Evernote and Categorization

Taxonomies and folksonomies are the two main ways things are classified. Taxonomy involves categorization using a hierarchy. For example, if you were hungry and did not know what to snack on, you could search “food” as the topic, “dairy” could then be found as a desired sub-class. “Cheese” could be a sub-class under “dairy,” and “cheddar” could be a sub-class under “cheese.” This makes it easy for things to be found when only a few characteristics are being searched for. In this cassette searcher knew that food was the topic but this was the extent of their knowledge.

Folksonomies, on the other hand, categorize items using tags. Using a similar situation as before, a person who knew they wanted cheddar cheese would only search using the tags “cheddar” and “cheese.” Simply using those two tags would be a lot easier than searching through a broader category like”food” looking for cheddar cheese to eventually pop up. Folksonomies are much more effective than taxonomies when you know what you are searching for.

When setting up my Evernote account, a data storage service, I found myself using a combination of taxonomies and folksonomies. My data consisted of different articles or papers that I could eventually use for my honors thesis. When adding them to my database, the first thing I did was add them to my Thesis folder which is a taxonomic categoration. However, I also added tags to them based on what they specifically talked about. This was the folksonomy categorization.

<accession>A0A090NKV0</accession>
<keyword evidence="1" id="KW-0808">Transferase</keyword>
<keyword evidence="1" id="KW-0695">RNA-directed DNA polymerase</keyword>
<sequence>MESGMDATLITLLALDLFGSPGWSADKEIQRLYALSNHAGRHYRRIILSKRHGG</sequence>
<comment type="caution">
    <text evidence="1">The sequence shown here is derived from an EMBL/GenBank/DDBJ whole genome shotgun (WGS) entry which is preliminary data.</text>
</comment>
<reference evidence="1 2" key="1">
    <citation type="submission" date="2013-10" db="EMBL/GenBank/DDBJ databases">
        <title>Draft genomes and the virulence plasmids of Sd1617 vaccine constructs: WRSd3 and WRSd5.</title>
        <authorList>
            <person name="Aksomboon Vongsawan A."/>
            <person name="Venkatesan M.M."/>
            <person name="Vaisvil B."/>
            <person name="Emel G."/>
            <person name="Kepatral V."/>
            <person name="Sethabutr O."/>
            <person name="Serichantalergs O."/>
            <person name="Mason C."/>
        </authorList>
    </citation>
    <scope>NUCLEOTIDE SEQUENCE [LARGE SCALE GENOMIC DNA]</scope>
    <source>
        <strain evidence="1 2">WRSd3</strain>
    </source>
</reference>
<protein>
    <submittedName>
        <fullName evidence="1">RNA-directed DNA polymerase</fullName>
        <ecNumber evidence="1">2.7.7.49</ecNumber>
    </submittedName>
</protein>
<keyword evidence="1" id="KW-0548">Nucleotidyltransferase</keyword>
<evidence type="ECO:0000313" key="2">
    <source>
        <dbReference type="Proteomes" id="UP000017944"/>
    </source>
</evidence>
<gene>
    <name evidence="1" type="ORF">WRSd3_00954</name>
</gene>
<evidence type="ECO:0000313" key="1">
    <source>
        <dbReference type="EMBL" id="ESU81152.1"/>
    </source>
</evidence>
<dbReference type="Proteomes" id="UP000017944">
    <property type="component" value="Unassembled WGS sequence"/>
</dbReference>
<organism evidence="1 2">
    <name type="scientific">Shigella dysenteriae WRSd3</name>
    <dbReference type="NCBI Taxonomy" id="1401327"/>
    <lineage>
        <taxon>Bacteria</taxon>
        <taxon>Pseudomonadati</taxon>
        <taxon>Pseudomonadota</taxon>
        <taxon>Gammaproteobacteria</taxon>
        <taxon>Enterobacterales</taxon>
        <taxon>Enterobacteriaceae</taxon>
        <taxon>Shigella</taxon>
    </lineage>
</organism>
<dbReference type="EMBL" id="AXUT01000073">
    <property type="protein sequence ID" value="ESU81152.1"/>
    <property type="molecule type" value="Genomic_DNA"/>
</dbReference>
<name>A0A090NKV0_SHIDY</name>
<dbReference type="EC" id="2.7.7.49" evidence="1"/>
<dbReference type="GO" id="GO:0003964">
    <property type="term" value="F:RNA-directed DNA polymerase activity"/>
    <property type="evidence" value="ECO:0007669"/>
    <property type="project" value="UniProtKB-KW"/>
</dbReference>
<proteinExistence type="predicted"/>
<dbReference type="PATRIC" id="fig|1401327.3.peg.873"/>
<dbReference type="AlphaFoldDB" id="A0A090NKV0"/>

I realized in this process that, personally, I think taxonomies are better, especially when categorizing your own information. It helps keep items more organized because taxonomies can be useful on their own. Folksonomies, on the other hand, can lead to excess information that may not be direct enough. Folksonomies are more effective when used in unison with taxonomies because taxonomies can largely minimize the search volume while the folksonomies pick through that to find the specific search inquiry.

One thing I thought was worth noting was how I categorized this article. (This specific paragraph was added after I first uploaded the post.) While deciding what to tag this article with I used a world cloud generator. The word “cheddar” was tied for third in the most used word and highest recommended tag. This just helps prove my point that folksonomies can be misleading because, while I do mention cheddar probably more than any other word now that I have added this paragraph, this article really has nothing to do with cheddar of any kind.


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